After a few more days of moving the call around, we found ourselves on a video call that turned sour real quick.

“If we can’t communicate while we’re away for the summer, how do you ever expect us to work this out when you leave!?”, I exalted in frustration.

“When I leave!?”


“Oh my, V, I don’t even know if and when I’m leaving!”

“But you do want to!?”

“Of course I want to! Wouldn’t you want to?” She looked at me puzzled, “Experience a different culture, live in a different city, form a new connection?”

“Not if it costs me my relationship.”

“Wow. You do realize how hypocritical that is and more importantly…” she took a pause, “That it's easier for you to say that when you’re already living your big immigrant dream!”

I shook my head in disbelief.

“Really, my big immigrant dream?”

“Don’t take it like that.”

I looked away from the screen.


“How does it feel Vishruth,” she asked, “To experience life away from the world you were raised in? To be a space where you get to be your own person, to discover a new culture, to meet people that have grown with fundamentally different experiences than you. To discover yourself?”

“Do you not get to be your own person?” I asked.

She threw up her hands in frustration, “Mate! This is all I have ever known! This small island, having barely lived beyond my own bubble! So wrapped up in my roles and expectation of what everyone wants me to be that I barely had the time to know who I was in that process!”

There was a real frustration in those words but more importantly, a very vulnerable expression of how Nat felt.

A silence hung in the air.

“Could you answer the question for me please?” she asked.

I took a moment to think.

“It’s been one of the best things that have happened to me.”

“Then why can’t you wish the same for me?”

“I do, but…”

“But you want it on your terms.”

“I never said that I want it on my terms!?”

“You don’t need to say it V. It’s obvious.”

“Oh wow! That’s obvious to you and not how fucked our relationship has been lately?”

“Of course I know it has. I’m not completely oblivious to the fact that things have been difficult and we knew they would be, but you don’t see me whining about it?”

“Whining? Really?” I shook my head in disbelief, “I hope you realize how dismissive that sounds.”

Nat exhaled.

“V, why can’t we just have a civil conversation, just talk about how we’ve been. It’s been a while since we’ve talked.”

“And who’s fault is that?” I snapped.

Nat stared at me in silence.

“Right Nat, how was your day?”

“V…” she took a deep breath.

“Well my day was going quite well until my girlfriend stood me up on a call last week after having moved it from the week before, but you know, it’s fine because I’ve to pretend to be civil now rather than deal with the matter.”

“Well, fuck you!”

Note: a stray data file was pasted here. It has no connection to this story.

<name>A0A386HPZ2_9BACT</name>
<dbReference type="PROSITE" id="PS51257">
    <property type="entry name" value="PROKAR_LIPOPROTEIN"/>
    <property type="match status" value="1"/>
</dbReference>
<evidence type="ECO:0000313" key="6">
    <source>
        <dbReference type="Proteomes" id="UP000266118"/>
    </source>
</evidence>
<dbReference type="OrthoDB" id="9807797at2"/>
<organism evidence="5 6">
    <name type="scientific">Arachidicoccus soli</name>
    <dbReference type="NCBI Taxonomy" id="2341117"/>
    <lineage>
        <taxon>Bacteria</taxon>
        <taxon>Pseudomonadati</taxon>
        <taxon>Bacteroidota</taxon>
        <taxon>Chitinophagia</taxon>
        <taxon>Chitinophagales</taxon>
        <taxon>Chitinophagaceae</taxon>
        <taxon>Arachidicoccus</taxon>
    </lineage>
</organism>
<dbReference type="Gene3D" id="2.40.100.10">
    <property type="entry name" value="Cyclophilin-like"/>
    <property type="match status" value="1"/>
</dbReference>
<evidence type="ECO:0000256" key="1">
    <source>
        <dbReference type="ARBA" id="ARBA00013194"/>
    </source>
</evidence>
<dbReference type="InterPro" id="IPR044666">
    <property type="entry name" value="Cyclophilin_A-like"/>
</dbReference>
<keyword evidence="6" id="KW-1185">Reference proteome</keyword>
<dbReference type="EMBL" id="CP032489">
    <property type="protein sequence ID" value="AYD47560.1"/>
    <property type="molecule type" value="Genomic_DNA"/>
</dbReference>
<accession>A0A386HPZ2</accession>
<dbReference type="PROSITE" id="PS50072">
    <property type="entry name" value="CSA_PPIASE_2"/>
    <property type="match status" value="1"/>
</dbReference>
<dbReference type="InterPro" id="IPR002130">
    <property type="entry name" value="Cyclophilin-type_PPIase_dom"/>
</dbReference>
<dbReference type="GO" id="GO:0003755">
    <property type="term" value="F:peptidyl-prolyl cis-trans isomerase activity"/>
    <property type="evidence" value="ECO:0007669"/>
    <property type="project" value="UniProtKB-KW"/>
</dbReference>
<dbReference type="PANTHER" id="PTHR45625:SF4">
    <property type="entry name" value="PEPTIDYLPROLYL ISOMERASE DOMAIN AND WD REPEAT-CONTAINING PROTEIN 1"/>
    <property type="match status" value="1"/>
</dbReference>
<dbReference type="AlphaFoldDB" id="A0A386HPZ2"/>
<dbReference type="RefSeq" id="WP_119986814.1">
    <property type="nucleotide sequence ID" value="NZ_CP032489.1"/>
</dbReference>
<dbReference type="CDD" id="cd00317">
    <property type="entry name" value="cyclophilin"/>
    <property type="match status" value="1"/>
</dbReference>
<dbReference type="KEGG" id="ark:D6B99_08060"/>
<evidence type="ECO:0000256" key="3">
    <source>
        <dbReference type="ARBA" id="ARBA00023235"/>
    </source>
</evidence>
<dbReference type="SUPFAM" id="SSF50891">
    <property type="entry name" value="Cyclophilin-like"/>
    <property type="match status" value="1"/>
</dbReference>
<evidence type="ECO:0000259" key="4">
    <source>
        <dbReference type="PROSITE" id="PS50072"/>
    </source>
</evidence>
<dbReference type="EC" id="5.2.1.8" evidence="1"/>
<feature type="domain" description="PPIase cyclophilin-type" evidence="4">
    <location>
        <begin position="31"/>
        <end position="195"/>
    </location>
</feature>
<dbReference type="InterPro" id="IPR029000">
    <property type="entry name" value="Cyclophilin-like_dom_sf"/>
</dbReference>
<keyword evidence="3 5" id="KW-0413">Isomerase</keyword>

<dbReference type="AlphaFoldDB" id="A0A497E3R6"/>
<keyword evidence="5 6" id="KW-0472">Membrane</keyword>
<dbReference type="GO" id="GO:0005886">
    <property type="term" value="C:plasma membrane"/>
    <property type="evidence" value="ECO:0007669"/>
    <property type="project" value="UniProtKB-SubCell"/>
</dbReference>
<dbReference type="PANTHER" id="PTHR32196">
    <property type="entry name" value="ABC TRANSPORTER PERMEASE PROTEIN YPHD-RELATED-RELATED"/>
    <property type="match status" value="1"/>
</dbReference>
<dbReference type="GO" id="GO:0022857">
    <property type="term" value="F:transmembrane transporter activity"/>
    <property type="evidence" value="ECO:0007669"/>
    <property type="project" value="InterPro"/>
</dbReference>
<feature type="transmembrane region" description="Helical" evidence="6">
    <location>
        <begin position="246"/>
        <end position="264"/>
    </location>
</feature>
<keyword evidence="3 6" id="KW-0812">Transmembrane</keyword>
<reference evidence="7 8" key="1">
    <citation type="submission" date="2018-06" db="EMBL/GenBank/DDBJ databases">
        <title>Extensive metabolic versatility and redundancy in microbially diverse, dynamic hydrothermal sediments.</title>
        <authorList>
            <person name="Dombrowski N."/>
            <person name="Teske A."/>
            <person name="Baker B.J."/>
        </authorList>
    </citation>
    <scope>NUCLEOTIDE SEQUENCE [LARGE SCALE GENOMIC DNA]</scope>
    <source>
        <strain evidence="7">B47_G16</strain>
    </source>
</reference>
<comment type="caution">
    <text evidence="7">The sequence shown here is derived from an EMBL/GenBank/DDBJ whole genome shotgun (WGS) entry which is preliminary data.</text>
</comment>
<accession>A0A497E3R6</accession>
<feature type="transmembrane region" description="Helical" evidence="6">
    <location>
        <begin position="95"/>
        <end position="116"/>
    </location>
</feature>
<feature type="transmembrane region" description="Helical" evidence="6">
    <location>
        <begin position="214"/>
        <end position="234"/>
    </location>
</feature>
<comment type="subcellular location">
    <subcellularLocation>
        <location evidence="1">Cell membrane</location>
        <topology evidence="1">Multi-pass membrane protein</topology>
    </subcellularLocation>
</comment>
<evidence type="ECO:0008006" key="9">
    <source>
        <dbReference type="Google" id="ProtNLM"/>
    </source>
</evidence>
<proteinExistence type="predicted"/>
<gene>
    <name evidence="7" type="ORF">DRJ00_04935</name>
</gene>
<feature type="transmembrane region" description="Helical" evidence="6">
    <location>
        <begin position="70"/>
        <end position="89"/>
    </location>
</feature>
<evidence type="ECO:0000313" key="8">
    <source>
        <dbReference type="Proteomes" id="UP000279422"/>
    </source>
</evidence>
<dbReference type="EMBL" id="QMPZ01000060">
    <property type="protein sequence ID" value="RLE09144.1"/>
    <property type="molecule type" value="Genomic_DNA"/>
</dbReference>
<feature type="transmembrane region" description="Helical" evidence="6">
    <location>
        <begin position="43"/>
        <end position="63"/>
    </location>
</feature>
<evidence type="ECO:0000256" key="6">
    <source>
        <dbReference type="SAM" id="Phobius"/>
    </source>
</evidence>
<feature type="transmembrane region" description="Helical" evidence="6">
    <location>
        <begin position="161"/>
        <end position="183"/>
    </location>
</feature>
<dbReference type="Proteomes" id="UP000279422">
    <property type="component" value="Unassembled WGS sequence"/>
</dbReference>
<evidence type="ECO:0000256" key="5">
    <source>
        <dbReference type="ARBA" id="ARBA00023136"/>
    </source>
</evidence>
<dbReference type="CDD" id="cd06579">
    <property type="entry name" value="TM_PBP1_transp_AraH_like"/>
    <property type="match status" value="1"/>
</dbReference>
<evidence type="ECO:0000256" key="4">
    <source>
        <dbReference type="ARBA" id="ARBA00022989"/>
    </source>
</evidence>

“Because you’re picking a fight unnecessarily!”

“I’m just telling you how I’ve felt these past few weeks.”

“But you’re so pissed about it.”

“Of course I am!”

“And how is that helpful?”

“It’s not! God, it’s not and I hate it, but I can’t help feel the way that I am and right about now it feels like I’m talking to a goddamn wall!”

“I was busy, something came up and I just couldn’t. I’ve apologized. What more do you want me to do!?”

“Nat, I’m in a different time zone. I stayed up for two nights waiting for a call that was rescheduled minutes before once and another that never came.”

“I’m here now!”

“Thank you, for showing up to your relationship.”

“That’s unfair.”

“Well, at least now you know what that feels like.”

“You’re being petty.”


“Maybe it’s best if I go you know.”


“No, it’s fine. I’ll talk to you later.”

I slammed the lid shut.


The days were getting shorter, the temperatures were falling and the trees in Stephen’s Green had lost much of their green, now casting an orange shade that would soon lose their colour.

I was on a bench on my own, my keep-cup in hand looking at a man feeding a flock of pigeons in the far distance.

I looked at my phone, gliding over Nat’s number as I struggled to dial.

A million thoughts raced through my hand, a dozen what-if scenarios, hesitations, optimistic visions of how we could turn things around, but a very prominent part of me knew that this call had to be made.

I put my phone to the ear and waited for her to pick up.

Ring Ring.

Patiently waiting for her to pick up.

Ring Ring.

A click followed by a voice that chimed in - “The person you’re trying to reach cannot take your call right now. please leave a message after the tone, and when you’re finished, press the hash key or hang up.”

‘A voicemail it is then.’ I thought to myself.

“Hey, hun.

I know you’d rather be with your family than entertain me or listen to any of this but just hear me out.

I’m really sorry about last week.

I know it doesn’t change how things played out, or what was said, but the reason I’m reaching out now is that there are things that I’ve been holding back.

I know you see it, in me, the way I’ve been, that there is this big wall I’ve been hiding behind and yet one that you can’t make much sense of.

I know things have been changing in our relationship for some time and it's that change that scares me.

Things aren’t the way they used to be.